It looks like the US Navy (who else?) will soon start using railguns on its vessels:
BAE Systems has delivered a functional, 32-megajoule Electro-Magnetic Laboratory Rail Gun (32-MJ LRG) to the U.S. Naval Surface Warfare Center in Dahlgren, Va. … Installation of the laboratory launcher is currently under way, and according to BAE, this is the first step toward the Navy’s goal of developing a tactical 64-megajoule ship-mounted weapon.
What exactly is a railgun? Well, picture how a piece of metal being attracted to a magnet. Now, imagine the magnet moving away from the piece of metal at just the right speed so that the piece of metal keeps going faster and faster, but never hits the magnet. Then, imagine the magnet disappears. What you have left is a piece of metal flying at an incredible speed — like a bullet, only much, much faster.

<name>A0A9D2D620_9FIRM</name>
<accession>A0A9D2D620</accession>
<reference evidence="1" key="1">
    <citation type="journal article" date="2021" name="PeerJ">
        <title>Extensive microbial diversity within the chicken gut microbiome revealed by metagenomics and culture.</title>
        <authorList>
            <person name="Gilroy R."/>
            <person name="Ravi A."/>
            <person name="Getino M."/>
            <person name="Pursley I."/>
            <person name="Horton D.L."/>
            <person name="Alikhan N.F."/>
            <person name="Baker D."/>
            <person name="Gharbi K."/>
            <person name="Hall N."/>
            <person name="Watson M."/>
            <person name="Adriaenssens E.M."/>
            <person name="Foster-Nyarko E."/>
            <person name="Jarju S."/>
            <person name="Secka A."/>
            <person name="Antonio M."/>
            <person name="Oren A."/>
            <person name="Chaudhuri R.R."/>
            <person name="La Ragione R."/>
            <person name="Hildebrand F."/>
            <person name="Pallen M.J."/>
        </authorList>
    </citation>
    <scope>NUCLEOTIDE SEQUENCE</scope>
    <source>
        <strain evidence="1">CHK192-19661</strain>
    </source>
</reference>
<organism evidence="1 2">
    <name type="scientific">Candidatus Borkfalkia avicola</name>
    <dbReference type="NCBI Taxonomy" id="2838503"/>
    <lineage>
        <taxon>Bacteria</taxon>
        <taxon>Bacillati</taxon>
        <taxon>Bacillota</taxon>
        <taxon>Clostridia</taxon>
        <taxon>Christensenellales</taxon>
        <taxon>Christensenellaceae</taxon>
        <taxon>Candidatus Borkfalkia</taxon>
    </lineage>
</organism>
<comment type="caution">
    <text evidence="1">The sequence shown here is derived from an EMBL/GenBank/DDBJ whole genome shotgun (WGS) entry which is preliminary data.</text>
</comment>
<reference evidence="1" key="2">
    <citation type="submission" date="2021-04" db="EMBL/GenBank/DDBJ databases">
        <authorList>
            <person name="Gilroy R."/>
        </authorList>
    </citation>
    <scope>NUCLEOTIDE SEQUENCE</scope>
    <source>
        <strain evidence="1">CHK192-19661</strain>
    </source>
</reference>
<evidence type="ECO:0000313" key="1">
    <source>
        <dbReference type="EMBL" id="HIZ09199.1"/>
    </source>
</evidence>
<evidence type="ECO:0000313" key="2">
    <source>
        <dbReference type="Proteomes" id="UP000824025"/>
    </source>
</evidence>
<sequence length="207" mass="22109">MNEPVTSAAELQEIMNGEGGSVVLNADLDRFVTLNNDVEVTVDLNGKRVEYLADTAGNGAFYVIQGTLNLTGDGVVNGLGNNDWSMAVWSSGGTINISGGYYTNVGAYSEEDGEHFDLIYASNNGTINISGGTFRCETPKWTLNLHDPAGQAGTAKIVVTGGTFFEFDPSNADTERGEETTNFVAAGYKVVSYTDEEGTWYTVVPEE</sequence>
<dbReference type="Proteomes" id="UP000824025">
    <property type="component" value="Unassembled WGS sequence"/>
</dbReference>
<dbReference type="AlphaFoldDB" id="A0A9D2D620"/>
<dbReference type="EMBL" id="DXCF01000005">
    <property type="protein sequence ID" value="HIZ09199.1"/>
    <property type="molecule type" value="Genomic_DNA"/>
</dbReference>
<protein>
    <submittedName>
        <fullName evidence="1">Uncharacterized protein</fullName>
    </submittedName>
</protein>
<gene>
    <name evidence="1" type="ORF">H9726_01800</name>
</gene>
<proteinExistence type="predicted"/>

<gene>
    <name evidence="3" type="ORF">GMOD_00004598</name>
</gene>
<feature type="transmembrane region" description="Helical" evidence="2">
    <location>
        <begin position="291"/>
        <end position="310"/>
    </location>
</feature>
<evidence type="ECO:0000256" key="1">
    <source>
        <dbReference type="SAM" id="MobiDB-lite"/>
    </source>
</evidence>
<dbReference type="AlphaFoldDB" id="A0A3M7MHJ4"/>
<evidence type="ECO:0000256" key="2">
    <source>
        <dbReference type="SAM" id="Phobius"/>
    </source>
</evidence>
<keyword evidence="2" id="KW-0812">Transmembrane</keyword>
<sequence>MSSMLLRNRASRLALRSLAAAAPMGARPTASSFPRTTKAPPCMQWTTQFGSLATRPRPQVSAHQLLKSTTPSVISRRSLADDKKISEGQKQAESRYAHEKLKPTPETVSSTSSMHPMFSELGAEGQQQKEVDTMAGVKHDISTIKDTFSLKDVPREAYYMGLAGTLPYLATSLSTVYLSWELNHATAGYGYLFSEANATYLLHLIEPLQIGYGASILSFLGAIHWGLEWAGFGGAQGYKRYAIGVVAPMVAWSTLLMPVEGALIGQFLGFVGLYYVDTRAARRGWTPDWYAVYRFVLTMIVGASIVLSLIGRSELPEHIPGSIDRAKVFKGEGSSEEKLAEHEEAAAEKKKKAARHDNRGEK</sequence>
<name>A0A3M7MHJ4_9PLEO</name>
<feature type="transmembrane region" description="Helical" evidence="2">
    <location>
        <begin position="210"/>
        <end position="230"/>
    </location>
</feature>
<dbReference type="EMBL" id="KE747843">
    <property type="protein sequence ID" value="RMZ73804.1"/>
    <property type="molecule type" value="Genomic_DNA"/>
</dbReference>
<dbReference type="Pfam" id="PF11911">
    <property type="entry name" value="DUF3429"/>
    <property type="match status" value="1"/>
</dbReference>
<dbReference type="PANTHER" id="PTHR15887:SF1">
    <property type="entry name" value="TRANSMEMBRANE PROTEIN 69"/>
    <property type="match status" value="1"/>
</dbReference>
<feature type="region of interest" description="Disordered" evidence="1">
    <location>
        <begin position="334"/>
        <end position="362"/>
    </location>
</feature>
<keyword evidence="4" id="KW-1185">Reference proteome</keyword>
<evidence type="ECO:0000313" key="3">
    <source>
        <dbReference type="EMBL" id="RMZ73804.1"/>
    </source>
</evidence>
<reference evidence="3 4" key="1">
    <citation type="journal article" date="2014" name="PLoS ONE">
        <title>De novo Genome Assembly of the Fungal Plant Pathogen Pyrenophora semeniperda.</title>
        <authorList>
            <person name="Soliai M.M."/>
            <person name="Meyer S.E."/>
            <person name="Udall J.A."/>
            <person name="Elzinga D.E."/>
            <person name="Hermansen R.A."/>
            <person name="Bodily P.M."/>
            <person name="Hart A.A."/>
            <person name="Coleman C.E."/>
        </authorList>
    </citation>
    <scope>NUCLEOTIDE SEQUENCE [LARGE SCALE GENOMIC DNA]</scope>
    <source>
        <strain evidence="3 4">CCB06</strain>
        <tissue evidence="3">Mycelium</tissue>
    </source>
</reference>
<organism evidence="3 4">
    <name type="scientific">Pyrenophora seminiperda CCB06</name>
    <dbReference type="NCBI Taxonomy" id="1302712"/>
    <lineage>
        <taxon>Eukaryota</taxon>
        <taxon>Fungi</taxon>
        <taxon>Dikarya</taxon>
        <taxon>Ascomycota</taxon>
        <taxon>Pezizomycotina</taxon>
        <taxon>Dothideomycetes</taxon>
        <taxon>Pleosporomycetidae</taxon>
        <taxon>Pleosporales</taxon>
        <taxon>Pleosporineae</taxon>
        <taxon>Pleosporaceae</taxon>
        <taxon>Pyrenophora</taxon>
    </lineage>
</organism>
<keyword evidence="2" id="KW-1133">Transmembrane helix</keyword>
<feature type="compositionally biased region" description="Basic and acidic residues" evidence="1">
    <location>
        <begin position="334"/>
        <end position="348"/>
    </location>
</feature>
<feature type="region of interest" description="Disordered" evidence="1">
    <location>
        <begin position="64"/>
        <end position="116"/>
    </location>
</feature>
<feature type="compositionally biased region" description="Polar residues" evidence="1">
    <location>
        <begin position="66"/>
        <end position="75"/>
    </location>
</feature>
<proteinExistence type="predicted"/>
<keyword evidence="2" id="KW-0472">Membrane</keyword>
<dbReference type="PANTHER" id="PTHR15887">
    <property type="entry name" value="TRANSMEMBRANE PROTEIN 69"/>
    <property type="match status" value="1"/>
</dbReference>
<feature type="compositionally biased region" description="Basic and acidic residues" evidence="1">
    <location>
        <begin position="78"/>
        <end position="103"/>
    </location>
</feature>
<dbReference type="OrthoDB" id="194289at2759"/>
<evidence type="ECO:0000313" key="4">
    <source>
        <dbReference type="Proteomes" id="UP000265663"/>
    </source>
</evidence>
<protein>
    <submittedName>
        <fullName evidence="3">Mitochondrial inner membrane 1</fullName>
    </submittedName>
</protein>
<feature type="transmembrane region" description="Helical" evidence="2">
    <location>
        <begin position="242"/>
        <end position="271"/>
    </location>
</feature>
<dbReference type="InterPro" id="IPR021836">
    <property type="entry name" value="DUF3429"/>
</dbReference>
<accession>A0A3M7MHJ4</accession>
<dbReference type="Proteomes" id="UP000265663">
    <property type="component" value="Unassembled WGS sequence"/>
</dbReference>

The railgun mentioned in the article can propel rounds up to eight times the speed of sound, which is more than twice the speed that most modern machineguns fire bullets at. This means more accuracy and longer range, and with the added benefit of not having to store explosive propellant (i.e. gunpowder).